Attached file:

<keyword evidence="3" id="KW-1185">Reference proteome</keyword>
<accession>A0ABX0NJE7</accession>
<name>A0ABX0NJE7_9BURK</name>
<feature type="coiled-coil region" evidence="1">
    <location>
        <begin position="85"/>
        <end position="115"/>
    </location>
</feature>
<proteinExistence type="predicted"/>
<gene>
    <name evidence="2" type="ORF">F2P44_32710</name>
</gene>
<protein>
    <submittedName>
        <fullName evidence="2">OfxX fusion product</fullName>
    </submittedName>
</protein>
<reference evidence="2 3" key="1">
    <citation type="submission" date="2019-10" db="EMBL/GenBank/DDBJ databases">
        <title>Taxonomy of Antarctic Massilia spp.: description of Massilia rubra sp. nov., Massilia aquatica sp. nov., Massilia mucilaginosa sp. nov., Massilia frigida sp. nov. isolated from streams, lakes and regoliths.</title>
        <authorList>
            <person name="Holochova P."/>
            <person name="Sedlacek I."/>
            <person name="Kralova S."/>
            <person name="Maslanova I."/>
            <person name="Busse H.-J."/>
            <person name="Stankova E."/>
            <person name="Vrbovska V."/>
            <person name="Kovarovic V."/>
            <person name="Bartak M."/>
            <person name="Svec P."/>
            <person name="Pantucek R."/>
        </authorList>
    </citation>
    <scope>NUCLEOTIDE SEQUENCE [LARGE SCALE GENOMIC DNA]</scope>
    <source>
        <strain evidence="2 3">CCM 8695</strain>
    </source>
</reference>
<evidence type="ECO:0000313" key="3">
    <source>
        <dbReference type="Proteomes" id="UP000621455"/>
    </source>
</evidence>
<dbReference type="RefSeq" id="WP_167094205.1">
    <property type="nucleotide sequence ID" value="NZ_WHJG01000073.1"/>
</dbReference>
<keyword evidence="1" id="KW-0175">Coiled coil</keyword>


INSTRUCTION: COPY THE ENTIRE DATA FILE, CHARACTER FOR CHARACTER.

<keyword evidence="3" id="KW-1185">Reference proteome</keyword>
<accession>A0ABX0NJE7</accession>
<name>A0ABX0NJE7_9BURK</name>
<feature type="coiled-coil region" evidence="1">
    <location>
        <begin position="85"/>
        <end position="115"/>
    </location>
</feature>
<proteinExistence type="predicted"/>
<gene>
    <name evidence="2" type="ORF">F2P44_32710</name>
</gene>
<protein>
    <submittedName>
        <fullName evidence="2">OfxX fusion product</fullName>
    </submittedName>
</protein>
<reference evidence="2 3" key="1">
    <citation type="submission" date="2019-10" db="EMBL/GenBank/DDBJ databases">
        <title>Taxonomy of Antarctic Massilia spp.: description of Massilia rubra sp. nov., Massilia aquatica sp. nov., Massilia mucilaginosa sp. nov., Massilia frigida sp. nov. isolated from streams, lakes and regoliths.</title>
        <authorList>
            <person name="Holochova P."/>
            <person name="Sedlacek I."/>
            <person name="Kralova S."/>
            <person name="Maslanova I."/>
            <person name="Busse H.-J."/>
            <person name="Stankova E."/>
            <person name="Vrbovska V."/>
            <person name="Kovarovic V."/>
            <person name="Bartak M."/>
            <person name="Svec P."/>
            <person name="Pantucek R."/>
        </authorList>
    </citation>
    <scope>NUCLEOTIDE SEQUENCE [LARGE SCALE GENOMIC DNA]</scope>
    <source>
        <strain evidence="2 3">CCM 8695</strain>
    </source>
</reference>
<evidence type="ECO:0000313" key="3">
    <source>
        <dbReference type="Proteomes" id="UP000621455"/>
    </source>
</evidence>
<dbReference type="RefSeq" id="WP_167094205.1">
    <property type="nucleotide sequence ID" value="NZ_WHJG01000073.1"/>
</dbReference>
<keyword evidence="1" id="KW-0175">Coiled coil</keyword>